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Thread: Limitations of a percussion revolver

  1. #1
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    Limitations of a percussion revolver

    It has recently come to my attention that anyone can own a revolver so long as it is antique (I.e. not a replica) and doesn’t fire a centerfire or rimfire cartridge (uses percussion caps), and it is then classified as an antique firearm.
    Would said antique firearm still come under the limitations of use that a pistol does, namely only being allowed to be fired at a certified pistol range, or could it be fired anywhere a rifle can be fired?

  2. #2
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    Yes thats true, an antique firearm that is not loaded with metallic cartridges its not considered a firearm.
    So, to answer your question, I would be circumspect, and shoot it privately, while knowing that I could argue I was acting lawfully if anyone challenged me.
    I beleive that you could argue that you would be legally alright to shoot it at a pistol range but, you know, someone is going to try and mess with you, you know what some of these handgun club people are like. Go on the days no one else is there.

    I know someone with a goldrush era English revolver. Your biggest problem will be finding a percussion cap that will fit the nipple I think.
    Last edited by Carlsen Highway; 24-01-2018 at 10:35 AM.

  3. #3
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    Quote Originally Posted by tanqueray View Post
    It has recently come to my attention that anyone can own a revolver so long as it is antique (I.e. not a replica) and doesn’t fire a centerfire or rimfire cartridge (uses percussion caps), and it is then classified as an antique firearm.
    Would said antique firearm still come under the limitations of use that a pistol does, namely only being allowed to be fired at a certified pistol range, or could it be fired anywhere a rifle can be fired?
    Only if nobody knows, or you have a dealers licence and have to check its safe! I think?
    Boom, cough,cough,cough

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    OKay, section 35 (requiring a permit to procure) and 44 (selling a firearm to an unlicensed person) in the Arms act do not apply to antique firearms.
    Antique firearm is defined as one that is old, and does not take metalic cartridges.
    According to 41, you do have to have a firearms license though.

    So its legal for you to own it - I can't find anything that says you cant shoot it, but I cant find anything that says you can either. Hmmm.
    Last edited by Carlsen Highway; 24-01-2018 at 10:50 AM.

  5. #5
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    Quote Originally Posted by tanqueray View Post
    It has recently come to my attention that anyone can own a revolver so long as it is antique (I.e. not a replica) and doesn’t fire a centerfire or rimfire cartridge (uses percussion caps), and it is then classified as an antique firearm.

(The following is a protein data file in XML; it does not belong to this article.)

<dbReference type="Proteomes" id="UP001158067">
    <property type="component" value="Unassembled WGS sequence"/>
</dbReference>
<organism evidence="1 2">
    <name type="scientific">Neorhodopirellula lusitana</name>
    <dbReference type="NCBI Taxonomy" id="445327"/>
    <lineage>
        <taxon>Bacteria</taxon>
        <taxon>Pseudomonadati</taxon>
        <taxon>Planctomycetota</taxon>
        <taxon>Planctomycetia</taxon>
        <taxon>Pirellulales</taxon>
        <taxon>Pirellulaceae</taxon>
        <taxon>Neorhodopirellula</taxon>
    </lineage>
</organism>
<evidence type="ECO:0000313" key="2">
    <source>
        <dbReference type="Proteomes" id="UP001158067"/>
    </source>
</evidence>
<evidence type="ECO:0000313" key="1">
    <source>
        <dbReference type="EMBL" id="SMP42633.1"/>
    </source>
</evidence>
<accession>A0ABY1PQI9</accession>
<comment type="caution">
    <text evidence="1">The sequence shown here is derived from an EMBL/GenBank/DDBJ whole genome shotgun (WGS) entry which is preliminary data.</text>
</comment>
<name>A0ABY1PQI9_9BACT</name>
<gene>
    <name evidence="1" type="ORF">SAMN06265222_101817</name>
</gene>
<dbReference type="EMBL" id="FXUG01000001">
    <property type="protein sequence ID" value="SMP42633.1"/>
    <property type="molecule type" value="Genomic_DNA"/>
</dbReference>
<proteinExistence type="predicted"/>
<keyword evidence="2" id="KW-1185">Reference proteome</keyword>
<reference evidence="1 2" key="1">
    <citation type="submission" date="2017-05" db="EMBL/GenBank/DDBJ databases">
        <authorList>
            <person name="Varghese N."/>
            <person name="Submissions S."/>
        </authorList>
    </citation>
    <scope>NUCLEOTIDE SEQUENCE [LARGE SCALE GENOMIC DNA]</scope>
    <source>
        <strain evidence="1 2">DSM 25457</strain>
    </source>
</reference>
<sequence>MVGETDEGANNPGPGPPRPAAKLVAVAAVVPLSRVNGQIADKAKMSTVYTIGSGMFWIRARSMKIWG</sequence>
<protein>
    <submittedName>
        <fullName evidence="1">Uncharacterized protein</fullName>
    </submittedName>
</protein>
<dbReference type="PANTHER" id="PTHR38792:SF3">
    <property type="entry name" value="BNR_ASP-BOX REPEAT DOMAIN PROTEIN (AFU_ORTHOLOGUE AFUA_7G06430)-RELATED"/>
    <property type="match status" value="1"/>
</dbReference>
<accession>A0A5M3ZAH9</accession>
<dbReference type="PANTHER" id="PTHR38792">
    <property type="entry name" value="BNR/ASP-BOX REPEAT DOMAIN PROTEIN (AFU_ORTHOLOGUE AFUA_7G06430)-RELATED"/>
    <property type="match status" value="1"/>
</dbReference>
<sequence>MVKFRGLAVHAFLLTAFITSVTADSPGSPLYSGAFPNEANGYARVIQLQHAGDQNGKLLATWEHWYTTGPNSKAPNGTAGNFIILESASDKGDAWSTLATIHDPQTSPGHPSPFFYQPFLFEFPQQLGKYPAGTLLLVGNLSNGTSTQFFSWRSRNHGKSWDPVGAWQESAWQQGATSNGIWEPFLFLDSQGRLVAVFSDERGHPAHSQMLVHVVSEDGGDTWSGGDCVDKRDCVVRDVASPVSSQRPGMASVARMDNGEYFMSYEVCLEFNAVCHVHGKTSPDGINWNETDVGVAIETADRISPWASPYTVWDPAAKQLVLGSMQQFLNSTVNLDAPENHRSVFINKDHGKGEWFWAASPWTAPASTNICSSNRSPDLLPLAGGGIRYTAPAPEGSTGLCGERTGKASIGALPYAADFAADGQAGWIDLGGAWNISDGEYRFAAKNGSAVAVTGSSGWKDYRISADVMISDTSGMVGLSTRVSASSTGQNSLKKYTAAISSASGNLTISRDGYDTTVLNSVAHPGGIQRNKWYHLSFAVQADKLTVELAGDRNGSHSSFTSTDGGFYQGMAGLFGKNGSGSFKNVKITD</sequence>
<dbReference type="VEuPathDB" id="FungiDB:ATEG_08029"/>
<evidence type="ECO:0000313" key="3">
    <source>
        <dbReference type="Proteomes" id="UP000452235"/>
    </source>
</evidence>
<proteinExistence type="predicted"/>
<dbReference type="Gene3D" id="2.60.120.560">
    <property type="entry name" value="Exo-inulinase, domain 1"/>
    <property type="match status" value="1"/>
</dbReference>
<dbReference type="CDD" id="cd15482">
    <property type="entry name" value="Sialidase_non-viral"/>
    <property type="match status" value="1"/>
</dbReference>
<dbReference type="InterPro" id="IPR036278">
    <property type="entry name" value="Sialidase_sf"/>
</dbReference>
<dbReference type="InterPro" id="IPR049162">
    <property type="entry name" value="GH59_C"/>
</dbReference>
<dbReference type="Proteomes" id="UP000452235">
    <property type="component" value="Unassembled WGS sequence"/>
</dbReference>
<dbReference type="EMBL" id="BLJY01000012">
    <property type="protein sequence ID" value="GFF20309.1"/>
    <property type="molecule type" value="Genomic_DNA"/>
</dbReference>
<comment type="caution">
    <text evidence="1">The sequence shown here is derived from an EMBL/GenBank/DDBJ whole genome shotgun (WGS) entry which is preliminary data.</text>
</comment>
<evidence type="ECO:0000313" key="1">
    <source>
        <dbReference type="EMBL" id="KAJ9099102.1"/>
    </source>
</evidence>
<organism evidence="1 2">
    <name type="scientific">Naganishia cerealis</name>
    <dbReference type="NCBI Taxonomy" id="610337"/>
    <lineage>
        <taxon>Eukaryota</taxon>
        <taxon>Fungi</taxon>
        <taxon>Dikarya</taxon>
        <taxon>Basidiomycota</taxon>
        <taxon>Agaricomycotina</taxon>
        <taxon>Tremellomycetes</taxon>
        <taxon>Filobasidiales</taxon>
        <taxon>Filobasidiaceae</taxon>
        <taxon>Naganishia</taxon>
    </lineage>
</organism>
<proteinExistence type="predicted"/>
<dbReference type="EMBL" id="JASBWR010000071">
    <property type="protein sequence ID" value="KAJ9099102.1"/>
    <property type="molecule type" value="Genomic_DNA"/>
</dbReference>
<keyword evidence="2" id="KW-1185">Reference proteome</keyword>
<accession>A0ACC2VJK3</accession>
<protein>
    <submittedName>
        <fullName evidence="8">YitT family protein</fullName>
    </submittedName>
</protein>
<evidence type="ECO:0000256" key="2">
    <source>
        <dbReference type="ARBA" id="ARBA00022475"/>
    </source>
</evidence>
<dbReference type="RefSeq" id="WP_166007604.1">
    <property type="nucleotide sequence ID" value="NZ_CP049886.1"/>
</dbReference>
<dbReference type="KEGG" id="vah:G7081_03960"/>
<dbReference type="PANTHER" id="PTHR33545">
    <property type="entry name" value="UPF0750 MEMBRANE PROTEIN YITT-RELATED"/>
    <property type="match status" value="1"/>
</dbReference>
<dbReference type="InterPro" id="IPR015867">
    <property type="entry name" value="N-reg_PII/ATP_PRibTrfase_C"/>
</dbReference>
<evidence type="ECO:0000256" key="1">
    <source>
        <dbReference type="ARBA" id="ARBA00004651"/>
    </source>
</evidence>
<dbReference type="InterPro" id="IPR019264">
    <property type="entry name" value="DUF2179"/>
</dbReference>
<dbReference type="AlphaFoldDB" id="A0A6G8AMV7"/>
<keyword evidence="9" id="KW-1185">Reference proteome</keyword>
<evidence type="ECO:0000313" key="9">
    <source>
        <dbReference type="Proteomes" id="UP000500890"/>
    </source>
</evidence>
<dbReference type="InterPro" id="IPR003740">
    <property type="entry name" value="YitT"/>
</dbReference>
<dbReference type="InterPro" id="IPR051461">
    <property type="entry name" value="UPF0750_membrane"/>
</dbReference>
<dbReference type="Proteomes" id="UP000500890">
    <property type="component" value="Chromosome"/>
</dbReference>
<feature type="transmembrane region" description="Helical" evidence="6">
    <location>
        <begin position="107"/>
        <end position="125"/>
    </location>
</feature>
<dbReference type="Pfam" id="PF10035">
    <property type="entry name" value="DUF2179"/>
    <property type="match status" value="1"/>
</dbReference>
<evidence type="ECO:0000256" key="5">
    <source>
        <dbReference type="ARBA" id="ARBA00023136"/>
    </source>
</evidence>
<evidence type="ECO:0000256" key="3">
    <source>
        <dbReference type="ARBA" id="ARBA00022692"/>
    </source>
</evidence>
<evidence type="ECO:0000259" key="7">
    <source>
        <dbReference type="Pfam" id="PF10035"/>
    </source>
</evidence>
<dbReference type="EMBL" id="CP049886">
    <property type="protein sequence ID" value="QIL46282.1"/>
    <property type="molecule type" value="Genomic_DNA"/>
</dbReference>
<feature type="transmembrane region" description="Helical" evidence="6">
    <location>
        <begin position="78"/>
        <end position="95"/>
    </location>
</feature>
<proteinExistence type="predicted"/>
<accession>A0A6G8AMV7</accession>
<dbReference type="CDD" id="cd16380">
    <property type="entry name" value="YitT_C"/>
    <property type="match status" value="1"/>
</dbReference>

Would said antique firearm still come under the limitations of use that a pistol does, namely only being allowed to be fired at a certified pistol range, or could it be fired anywhere a rifle can be fired?
    I’d say the intent of the law is quite clear and that this is not a loophole to get into pistol shooting without a licence.

    I expect by loading it you will have converted it from an antique into a pistol. So if you were ever caught firing it, you would face charges relating to unlawful possession and use of a firearm (assuming you don’t have a B cat – that could be different).

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    "An antique firearm is any firearm which is held in the
    possession of any person, solely as an antique..."

    First line of the antiques page in the 2013 arms code. "Solely as an antique" would rule out "for the purpose of shooting".

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    “Solely as an antique” doesn’t scream out to me that it can’t be shot. People still use antique clocks to tell the time, even if they’re kept as an antique.
    Since reading this clause I have an irrepressible urge to shoot a deer with a cap’n ball revolver.
    nor-west likes this.

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    Had a go with one last year navy colt from around the United States civil war time.
    Big Bang LOTS OF SMOKE. Followed by a lot of complaints from those trying to see there targets
    Oh and bloody good fun.
    All the complainers wanted a go as we pointed out that there groups would be better as the smoke gave them time for there barrels to cool.
    On a deer himmm nar
    It's all fun and games till Darthvader comes along
    I respect your beliefs but don't impose them on me.

  9. #9
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    Similar rule in th uk if the round is not in production then it's considered antique and you can buy without a license.
    You just can't buy our posses any of that ammo.
    It's all fun and games till Darthvader comes along
    I respect your beliefs but don't impose them on me.

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    I would do it privately and argue the point if I ever had to. But thats me...